Michigan zoo announces birth of first binturong babies in over 2 decades

‘This successful binturong breeding is incredible for the species’

Baby bintlets at the Potter Park Zoo (Potter Park Zoo)

LANSING, Mich. – The Potter Park Zoo welcomed three binturong babies, or bintlets, on the Fourth of July. Female binturong, Thistle, gave birth to her three babies which is the first binturong birth at the zoo in over two decades.

Two of the three babies are thriving. The third baby was found to be sick and sadly passed away in the week following its birth.

The veterinary team was able to monitor the pregnancy through ultrasounds that Thistle voluntarily participated in thanks to positive reinforcement training done by her zookeepers, Potter Park Zoo reports.

Bintlets are born with their eyes sealed and they remain hidden in their mother’s fur for the first few days of their lives. By the time they are six to eight weeks old, they are the size of a domestic cat, have grown a coat of coarse hair, and begin to explore and eat solid food.

What’s a binturong?

Binturongs are often referred to as bearcats. They live in canopies of tropical rainforests in southeast Asia. They typically live alone or in small family groups. The San Diego Zoo says, “a binturong has a face like a cat’s and a body like a bear’s, long, shaggy black hair, stiff white whiskers, and a prehensile tail that’s as long as its body.” They are about the size of a coyote, roughly two to three feet long, and can weigh up to 80 pounds.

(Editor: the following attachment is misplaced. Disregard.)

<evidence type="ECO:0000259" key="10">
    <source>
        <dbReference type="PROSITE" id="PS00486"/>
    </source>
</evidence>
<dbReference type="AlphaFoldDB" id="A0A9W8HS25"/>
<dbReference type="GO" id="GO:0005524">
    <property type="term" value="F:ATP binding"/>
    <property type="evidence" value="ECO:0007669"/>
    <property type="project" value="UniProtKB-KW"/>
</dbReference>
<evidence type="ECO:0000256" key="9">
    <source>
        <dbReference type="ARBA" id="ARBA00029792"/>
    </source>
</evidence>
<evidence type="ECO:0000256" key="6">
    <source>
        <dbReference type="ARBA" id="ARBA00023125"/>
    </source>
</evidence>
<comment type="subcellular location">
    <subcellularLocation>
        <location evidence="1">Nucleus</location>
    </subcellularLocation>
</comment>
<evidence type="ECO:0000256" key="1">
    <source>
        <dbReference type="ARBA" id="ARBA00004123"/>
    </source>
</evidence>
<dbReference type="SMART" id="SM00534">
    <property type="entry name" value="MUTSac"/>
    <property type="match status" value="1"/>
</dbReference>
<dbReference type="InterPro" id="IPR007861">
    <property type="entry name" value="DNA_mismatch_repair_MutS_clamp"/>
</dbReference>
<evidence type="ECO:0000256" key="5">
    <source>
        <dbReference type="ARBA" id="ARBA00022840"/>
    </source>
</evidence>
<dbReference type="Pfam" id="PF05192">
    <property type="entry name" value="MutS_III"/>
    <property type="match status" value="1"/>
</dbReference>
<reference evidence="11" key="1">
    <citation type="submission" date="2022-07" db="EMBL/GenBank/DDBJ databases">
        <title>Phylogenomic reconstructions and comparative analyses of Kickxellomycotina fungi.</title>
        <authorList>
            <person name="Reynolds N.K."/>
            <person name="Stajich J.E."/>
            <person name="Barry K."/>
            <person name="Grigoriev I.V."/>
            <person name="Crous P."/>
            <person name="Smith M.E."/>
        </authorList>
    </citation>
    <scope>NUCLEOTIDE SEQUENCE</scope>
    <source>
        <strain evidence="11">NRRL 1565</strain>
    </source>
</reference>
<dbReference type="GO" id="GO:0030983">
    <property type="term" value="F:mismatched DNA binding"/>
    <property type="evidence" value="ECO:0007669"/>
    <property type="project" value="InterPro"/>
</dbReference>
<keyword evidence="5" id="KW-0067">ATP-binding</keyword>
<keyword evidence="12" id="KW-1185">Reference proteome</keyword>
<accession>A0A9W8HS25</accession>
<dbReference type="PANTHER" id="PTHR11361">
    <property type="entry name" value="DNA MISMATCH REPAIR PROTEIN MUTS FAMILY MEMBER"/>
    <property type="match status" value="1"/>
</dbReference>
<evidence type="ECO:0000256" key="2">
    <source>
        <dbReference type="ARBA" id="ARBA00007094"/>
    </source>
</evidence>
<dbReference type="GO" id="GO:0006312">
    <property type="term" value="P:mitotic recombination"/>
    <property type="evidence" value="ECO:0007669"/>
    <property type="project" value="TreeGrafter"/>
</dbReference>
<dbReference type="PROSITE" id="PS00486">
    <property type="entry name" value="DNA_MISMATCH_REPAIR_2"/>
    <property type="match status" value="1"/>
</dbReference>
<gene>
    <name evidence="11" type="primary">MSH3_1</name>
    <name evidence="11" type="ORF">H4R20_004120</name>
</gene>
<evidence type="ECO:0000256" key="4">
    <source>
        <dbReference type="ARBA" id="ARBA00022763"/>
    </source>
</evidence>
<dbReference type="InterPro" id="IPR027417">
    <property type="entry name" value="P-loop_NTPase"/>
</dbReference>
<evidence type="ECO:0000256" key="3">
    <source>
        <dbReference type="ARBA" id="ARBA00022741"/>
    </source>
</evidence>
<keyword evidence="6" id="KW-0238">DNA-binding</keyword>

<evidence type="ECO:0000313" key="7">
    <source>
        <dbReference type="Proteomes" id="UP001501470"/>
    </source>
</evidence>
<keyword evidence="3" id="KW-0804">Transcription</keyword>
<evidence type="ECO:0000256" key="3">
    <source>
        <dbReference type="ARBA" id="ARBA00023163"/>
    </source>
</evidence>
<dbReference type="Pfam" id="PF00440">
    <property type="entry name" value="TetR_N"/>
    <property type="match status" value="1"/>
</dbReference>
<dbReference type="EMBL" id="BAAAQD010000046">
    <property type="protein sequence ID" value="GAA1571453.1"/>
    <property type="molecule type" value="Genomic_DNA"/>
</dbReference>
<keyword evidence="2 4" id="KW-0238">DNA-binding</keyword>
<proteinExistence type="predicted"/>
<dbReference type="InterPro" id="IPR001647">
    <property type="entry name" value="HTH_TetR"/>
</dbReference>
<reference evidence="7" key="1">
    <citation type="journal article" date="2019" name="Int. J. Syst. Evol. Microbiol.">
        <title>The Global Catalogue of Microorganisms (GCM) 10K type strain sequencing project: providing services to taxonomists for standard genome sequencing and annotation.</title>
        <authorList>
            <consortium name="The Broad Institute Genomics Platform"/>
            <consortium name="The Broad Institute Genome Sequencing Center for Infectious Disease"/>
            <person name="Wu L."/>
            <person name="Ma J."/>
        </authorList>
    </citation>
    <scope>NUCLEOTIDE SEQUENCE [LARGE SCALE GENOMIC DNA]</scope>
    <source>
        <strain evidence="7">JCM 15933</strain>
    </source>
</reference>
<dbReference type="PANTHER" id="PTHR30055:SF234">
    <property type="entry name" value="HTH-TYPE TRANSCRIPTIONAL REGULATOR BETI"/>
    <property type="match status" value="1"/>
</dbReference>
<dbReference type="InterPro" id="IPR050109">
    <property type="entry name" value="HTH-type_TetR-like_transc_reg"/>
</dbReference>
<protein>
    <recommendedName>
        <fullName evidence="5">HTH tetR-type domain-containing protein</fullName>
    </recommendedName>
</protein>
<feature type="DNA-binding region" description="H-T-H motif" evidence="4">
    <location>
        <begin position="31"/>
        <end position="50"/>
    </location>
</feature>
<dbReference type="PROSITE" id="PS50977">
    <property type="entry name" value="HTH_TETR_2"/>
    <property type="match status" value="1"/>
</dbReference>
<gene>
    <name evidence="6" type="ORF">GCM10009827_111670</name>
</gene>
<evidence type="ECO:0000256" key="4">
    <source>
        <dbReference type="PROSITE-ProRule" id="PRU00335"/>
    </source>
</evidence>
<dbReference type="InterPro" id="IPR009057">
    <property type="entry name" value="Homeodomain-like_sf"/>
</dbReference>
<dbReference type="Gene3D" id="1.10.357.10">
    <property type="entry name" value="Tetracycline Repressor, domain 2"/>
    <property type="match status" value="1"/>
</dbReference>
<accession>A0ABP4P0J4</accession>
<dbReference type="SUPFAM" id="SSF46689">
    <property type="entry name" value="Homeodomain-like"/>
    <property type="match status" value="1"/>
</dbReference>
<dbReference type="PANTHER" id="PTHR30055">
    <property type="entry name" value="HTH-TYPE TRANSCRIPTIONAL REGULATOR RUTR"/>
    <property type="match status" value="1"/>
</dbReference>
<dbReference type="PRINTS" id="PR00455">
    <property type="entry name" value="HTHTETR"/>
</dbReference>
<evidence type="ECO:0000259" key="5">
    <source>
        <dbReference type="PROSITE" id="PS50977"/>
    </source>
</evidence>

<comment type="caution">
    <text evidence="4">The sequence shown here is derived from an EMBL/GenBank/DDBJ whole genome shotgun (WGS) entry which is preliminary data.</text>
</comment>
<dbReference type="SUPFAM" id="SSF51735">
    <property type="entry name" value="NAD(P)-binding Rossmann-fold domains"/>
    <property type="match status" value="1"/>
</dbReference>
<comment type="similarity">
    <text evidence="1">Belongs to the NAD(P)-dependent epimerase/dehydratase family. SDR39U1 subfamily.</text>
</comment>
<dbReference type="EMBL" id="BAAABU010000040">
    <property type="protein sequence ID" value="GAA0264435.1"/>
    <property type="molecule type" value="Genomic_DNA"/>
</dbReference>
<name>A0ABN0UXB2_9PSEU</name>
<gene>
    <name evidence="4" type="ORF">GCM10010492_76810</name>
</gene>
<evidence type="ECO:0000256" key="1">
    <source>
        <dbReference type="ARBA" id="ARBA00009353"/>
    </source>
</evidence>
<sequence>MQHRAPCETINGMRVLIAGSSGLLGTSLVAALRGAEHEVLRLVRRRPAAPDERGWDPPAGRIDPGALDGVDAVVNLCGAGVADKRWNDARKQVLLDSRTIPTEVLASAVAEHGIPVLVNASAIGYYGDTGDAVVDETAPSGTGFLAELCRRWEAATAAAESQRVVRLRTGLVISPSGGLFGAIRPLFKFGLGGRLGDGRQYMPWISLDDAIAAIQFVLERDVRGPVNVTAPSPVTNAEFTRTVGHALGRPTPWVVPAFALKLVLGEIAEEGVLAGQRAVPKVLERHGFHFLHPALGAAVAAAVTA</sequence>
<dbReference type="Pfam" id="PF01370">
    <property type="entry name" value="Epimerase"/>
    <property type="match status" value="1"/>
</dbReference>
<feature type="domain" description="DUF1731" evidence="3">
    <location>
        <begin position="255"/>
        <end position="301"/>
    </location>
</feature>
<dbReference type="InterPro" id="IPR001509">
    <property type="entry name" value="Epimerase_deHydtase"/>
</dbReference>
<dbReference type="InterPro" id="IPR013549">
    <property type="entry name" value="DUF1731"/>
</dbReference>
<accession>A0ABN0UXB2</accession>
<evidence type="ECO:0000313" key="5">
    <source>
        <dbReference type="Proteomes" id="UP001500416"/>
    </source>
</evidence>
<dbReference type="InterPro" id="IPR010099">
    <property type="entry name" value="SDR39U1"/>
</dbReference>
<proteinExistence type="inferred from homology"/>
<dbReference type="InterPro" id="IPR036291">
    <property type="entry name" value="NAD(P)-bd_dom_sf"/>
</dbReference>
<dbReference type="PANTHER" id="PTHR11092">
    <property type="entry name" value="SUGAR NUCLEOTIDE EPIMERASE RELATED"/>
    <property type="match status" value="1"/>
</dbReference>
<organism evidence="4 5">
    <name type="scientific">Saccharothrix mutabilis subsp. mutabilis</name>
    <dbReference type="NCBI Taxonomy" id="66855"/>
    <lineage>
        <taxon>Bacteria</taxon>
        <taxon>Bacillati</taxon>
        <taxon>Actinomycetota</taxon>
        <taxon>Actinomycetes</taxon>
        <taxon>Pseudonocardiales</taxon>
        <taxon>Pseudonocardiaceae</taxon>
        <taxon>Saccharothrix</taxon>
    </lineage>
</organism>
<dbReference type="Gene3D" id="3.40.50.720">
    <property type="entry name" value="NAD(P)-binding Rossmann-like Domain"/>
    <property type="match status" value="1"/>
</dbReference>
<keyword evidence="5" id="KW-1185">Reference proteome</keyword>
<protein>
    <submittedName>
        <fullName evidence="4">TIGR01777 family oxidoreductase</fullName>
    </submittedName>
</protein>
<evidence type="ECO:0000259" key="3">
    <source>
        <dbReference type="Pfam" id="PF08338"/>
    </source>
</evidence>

The female binturong is one of only a few mammals that can experience delayed implantation, which allows the female to time the birth of her young with optimal environmental conditions.

According to the San Diego Zoo, binturongs’ conservation status is listed as vulnerable in some parts of their range and endangered in others. Their population is decreasing and currently at risk due to habitat destruction, poaching for traditional Asian medicines, and the fur and pet trade.

“This successful binturong breeding is incredible for the species. I’m excited for Potter Park Zoo, our community, and the species as a whole,” said Animal Care Supervisor Pat Fountain. “The zookeepers worked hard to make this possible.”

Thistle and her babies are not currently able to be seen by zoo visitors, but father Barry is in his habitat for you to see.


About the Author:

Morgan is a Digital Editor and has been with WDIV since May of this year. She is also studying political science and communications at Wayne State University.